Statistically flying remains the safest form of transport there is in the world, making air travel almost without risks, even as the number of those travelling continues to rise, with the year 2017 being the safest year in aviation history. According to the National, globally in 2017, 4.1 billion passengers travelled by air, with a total of just 50 fatalities from accidents involving scheduled commercial flights. This equates to a fatality rate of 12.2 deaths per one billion passengers.
And the number of long haul fights keep increasing. Singapore Airlines just announced that it will launch the world’s longest non-stop flight route in October 2019, using an aircraft that offers no economy class, between Singapore’s Changi Airport and Newark Airport. Before this route gets underway, Qantas and Emirates are reported to have already placed orders for several Airbus 380 to begin 20-hour non-stop long hauls in a number of routes. As my confidence has sky rocketed, I look forward to doing all these daring long hauls, and to inspire those with fear of flying, that it is safe, and it is ok to look forward to hanging in the air, and fly.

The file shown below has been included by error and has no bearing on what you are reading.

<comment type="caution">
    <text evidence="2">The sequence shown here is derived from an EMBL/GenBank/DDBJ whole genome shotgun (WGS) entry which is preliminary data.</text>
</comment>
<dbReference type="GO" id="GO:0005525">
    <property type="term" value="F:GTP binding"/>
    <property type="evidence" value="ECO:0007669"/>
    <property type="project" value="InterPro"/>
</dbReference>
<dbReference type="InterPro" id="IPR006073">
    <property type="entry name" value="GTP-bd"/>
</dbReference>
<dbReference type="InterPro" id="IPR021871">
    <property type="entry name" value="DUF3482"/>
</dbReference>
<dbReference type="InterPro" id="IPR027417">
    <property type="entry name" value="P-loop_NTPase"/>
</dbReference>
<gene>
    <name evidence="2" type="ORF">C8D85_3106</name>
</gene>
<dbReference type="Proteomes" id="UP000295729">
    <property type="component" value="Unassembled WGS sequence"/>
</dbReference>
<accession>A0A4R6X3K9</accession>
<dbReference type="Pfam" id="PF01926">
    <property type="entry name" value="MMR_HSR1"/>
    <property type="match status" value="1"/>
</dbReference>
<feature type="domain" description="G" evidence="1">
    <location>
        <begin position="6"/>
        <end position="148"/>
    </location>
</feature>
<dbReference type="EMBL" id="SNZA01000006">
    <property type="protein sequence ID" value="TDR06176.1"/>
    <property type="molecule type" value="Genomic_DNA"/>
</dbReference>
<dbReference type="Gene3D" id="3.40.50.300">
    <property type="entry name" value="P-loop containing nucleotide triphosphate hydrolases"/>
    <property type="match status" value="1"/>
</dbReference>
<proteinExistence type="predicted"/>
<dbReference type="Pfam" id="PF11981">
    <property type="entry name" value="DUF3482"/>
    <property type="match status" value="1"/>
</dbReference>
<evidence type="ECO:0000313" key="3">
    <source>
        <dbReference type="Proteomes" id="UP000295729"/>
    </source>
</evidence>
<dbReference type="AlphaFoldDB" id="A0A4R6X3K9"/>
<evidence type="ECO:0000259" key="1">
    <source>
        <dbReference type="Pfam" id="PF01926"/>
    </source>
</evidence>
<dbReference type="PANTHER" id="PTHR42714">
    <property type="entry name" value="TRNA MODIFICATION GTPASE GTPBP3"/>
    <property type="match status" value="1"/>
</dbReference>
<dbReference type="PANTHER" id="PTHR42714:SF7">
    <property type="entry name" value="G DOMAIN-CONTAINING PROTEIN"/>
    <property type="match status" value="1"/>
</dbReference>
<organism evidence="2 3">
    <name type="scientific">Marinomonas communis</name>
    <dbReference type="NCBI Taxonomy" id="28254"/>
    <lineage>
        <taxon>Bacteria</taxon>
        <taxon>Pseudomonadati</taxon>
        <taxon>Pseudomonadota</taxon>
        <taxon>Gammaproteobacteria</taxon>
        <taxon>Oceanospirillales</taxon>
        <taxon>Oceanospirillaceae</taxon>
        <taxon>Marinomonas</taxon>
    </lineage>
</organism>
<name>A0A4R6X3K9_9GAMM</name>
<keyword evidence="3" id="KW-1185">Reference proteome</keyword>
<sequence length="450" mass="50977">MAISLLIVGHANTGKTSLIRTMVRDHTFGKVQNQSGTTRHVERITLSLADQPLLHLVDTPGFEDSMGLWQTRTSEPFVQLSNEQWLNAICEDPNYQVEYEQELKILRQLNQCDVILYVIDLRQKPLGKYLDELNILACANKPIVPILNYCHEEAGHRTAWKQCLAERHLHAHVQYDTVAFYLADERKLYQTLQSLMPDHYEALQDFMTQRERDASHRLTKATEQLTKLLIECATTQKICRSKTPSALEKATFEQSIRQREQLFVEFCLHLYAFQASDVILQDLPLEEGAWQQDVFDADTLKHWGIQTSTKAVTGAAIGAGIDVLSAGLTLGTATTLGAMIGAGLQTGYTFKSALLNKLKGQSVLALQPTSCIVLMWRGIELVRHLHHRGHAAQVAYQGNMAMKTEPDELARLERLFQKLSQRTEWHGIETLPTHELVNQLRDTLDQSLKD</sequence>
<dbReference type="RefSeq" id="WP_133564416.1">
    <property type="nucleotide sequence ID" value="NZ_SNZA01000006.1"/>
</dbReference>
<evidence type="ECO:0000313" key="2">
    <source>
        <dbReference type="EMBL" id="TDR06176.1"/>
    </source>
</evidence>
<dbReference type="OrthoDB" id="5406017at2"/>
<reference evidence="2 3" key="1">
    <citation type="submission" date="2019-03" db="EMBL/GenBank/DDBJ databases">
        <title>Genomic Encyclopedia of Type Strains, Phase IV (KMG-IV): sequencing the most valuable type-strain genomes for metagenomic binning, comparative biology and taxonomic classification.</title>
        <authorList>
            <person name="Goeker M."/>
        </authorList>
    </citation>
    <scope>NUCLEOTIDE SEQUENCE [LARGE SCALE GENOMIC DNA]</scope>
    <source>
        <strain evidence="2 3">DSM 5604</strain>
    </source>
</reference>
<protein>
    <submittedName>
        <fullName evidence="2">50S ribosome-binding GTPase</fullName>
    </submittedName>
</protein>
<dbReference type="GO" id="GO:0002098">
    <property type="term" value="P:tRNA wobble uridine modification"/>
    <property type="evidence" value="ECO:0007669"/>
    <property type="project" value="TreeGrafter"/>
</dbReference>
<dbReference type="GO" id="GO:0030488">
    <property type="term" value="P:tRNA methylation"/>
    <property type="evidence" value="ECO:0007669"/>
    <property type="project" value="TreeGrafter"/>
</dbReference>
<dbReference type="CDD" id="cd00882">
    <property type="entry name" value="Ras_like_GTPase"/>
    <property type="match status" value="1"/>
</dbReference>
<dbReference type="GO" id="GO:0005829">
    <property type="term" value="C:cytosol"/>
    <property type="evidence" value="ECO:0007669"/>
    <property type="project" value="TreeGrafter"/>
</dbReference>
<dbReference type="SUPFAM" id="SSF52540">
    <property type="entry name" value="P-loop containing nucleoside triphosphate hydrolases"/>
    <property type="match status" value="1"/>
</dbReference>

Anyway, last week the UN Financial Sector Commission had its third meeting in Australia. And yours truly, Simpa Panyin, showed up. While some of our Ghanaian public officials are busily denying the existence of human trafficking in Ghana, the Australian government was busily passing laws to ensure that their businesses become transparent in reporting their efforts at addressing the situation. There seem to be an imminent changing scenes in the way the world is waging war against human trafficking, and the earlier we wake up to it the better. It is predicted that very soon no business can operate profitably if that business did not deliberately promote a strategy to address human trafficking in their operations, and the international financial system is likely to force all of us to do responsible business through the cleansing of our supply chains.